Case Studies

CalHar Construction Inc.

Controlling rainwater in Texas

Founded in 1992 by Don Callaham, CalHar Construction Inc. (CalHar) received its name one year later when Don, president and CEO, brought on a partner to help bring his dream of a booming contracting business to life. Don and his partner took a creative approach to naming the company and merged the first three letters of their last names to create CalHar Construction Inc. (CalHar).

CalHar, which generates $23 million in annual revenue, specifically works as an underground utilities contractor with a focus on sewer drainage and water piping systems. The company also performs light development work, such as excavation and concrete, as well. CalHar’s underground water retention systems are essential in urban areas and development parks where flooding is a potential issue due to concrete because they provide a storage vessel for the excess water.

Developing properties rely on retention systems like those built by CalHar, because many are required to control the rate at which rainwater leaves the property, and in most cases it cannot leave faster than before it was undeveloped. “With property values at record highs, we build all of our systems underground so business developers and owners get dual usage from their space,” Don explains.

The company has built a business that has name recognition and is associated with quality and integrity. “We do very high-quality work and have a growing list of repeat customers to show for it,” Don explains. “Utility work is all underground and it’s impossible to see if it’s a good job until problems show up. When the system starts failing, everything fails. We are the foundation and it needs to be quality; we believe in that.”

Breaking records in Texas

Growing up in Dallas, Don has strong ties to the Northeastern and north-central regions of Texas, where CalHar completes most of its work. The company, which has its own trucking, concrete and excavation equipment, completes most work in-house; however, the company hires subcontractors for large water caps and bores. With $5 million in backlogged contracts, CalHar has crewmembers working on projects year-round.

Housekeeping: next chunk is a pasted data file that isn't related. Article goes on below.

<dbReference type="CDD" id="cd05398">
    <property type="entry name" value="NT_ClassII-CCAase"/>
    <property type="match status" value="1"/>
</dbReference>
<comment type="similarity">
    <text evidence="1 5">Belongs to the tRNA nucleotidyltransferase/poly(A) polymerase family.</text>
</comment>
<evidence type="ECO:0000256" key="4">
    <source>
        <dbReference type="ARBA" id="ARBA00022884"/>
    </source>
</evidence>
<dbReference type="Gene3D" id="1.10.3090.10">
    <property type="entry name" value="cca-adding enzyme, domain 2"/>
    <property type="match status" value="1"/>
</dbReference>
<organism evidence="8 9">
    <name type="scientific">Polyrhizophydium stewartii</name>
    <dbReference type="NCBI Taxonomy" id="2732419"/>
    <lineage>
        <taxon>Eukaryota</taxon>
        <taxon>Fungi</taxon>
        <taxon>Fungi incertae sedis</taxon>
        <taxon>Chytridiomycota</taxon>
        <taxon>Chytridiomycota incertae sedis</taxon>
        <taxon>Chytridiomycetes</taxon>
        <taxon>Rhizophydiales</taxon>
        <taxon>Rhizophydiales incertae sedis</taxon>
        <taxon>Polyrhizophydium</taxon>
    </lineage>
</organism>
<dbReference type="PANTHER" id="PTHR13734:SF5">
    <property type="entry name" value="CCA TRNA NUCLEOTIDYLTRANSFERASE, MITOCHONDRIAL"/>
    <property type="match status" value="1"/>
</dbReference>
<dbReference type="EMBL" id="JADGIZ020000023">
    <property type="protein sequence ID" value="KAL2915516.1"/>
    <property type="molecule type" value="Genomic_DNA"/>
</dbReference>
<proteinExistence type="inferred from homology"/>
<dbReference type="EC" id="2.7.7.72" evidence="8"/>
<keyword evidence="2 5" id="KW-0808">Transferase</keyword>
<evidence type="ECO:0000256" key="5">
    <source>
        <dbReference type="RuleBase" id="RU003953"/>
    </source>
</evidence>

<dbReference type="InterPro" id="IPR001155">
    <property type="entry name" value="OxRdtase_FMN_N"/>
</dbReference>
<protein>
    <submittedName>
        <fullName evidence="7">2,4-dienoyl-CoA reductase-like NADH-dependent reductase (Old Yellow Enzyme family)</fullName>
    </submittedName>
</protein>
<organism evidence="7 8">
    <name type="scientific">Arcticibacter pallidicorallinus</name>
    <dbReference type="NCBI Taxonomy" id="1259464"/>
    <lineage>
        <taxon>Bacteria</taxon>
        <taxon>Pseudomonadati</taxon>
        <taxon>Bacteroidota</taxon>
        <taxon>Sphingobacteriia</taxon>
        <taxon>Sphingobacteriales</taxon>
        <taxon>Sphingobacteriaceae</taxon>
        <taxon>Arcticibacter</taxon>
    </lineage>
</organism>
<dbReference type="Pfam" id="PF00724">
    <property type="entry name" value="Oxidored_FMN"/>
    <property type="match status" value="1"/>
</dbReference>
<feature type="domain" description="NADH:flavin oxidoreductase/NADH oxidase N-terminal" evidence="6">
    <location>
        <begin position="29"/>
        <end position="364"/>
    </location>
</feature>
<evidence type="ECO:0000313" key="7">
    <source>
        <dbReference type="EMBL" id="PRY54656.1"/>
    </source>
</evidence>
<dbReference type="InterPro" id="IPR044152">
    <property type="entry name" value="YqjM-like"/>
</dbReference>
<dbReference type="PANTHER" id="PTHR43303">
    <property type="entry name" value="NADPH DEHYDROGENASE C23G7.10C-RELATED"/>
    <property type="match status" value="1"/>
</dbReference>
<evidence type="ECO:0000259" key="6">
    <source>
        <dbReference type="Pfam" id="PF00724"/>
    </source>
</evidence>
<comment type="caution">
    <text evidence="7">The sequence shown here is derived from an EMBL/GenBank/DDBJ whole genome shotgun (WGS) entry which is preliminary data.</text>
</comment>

Don, who also serves on board of National Utility Contractors, takes a personal approach to business and tries to visit each job at least once a week. “We’ve been in business a long time and have built a strong client base,” Don continues. “We love to challenge ourselves and take on difficult and specialty projects.”

CalHar recently completed a $9 million underground retention system for a 1,300,000-square-foot warehouse and distribution center at Tradepoint Business Park in Coppell, Texas, which clocks in as the largest underground retention system ever built in the United States. The Tradepoint project required an excavated hole measuring 7 acres across and consumed 5 miles of large pipe with the capacity to hold 7 million gallons of water.

“No one had ever built a system this extreme before,” Don says. “Limited access to the 7-acre hole forced us to move all materials by crane, which was a challenge. Logistically it’s hard to fathom—and we completed it in just four months.”

The system, designed on a 100-year flood rate, resembles a large balloon and collects water from the warehouse and adjacent areas, releasing it from one point at given rate to help control downstream flooding. The company is also in the final stages of a $4 million water sewer and storm drainage channel for a large warehouse.

Future

Like most businesses in the construction industry, CalHar leaned out its team of workers during the recession, but has begun to bounce back. “The industry has been good to me, but it ebbs and flows harshly with the economy,” Don details. Don attributes the company’s ability to persevere despite of the downed economy to its experienced managers, who have an average tenure of 15 years, and its reputation for quality workmanship.

“Integrity is what got us through the hard times,” he continues. “People knew we were going to do good work so they came to us. When the economy is bad, it’s a buyers’ market and general contractors can’t afford to redo work from inexperienced subcontractors.”

With the company’s 23-year anniversary on the horizon, Don is only looking to continue to grow. “North Texas is very vibrant and resistant to the valleys of the economy,” he explains. “It’s an affordable place for developers to work, it makes it competitive and it’s great for our economy.” Since its initial downsize during the recession, CalHar Construction Inc. has continued to expand and now employs 110 team members from headquarters in Melissa, Texas.

Published on: April 3, 2015

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